My research methodologies include basic musical and textual analyses. Additionally, I drew on interviews with Wiseman and his principal collaborator for Uranium, Becky Johnson. I attended a variety of Wiseman's performances and consulted with Larry Lewis and Chris Cavanagh in their capacities as professional theatre performance artists, puppeteers, and critics who are familiar with Uranium and how audiences tend to receive such works. Taken together, these methodologies provide several perspectives on the success and meaning of Uranium.
This article is ecomusicological in its examination of a piece of music that features politicized environmental content. 3 The article contributes to the field of ecomusicology in particular and to the environmental humanities in general by highlighting the kinds of contributions musical experiences can bring to ecological consciousness. However, just as Uranium delivers a multimedia, multisensory experience, my consideration also moves into the realms of puppetry and film. Holistically, Uranium and this paper stretch the meaning of ecomusicology, bridging artificial disciplinary boundaries. In choosing to focus on Wiseman and Uranium, my goal is to further establish the relevance of associative and semiotic analysis for ecomusicology and the environmental humanities. I highlight firm ground (ethno)musicologists can find in streams of environmental thought, and by drawing on well-known theorists from both camps, I seek to bring much needed critical awareness to ecomusicology from environmental academics who are not musicologists. Musicologists have a great deal of catching-up to do with respect to environmental thought and the environmental movement generally.4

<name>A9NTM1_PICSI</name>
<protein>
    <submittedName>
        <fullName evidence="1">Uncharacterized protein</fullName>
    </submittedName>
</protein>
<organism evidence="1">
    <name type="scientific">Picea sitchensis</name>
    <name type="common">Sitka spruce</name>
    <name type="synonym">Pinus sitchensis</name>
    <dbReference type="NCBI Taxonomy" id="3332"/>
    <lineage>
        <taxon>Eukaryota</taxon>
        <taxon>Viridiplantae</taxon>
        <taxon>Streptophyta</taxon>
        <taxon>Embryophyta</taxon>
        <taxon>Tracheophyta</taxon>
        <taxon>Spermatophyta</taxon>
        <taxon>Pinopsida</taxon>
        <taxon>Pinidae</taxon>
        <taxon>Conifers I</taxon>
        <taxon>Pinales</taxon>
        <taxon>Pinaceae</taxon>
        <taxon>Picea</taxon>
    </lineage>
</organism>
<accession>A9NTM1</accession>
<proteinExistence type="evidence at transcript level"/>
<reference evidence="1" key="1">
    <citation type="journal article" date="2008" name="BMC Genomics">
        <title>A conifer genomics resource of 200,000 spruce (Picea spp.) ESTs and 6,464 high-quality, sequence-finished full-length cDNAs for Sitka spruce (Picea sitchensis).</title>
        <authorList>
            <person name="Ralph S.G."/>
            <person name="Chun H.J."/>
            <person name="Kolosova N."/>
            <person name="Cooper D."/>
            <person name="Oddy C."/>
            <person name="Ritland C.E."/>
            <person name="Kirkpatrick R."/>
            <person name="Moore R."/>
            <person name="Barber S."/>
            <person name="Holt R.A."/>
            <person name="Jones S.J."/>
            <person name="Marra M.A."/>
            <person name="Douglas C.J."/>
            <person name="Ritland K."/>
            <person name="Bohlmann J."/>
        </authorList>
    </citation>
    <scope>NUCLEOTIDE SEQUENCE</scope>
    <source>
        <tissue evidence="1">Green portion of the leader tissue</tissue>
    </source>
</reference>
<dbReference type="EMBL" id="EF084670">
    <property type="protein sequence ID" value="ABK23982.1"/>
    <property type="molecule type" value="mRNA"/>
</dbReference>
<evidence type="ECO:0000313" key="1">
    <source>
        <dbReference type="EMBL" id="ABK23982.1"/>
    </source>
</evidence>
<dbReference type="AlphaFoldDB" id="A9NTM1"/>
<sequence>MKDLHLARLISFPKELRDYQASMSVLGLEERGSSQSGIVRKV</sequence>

We participate in a tragedy; at a comedy we only look.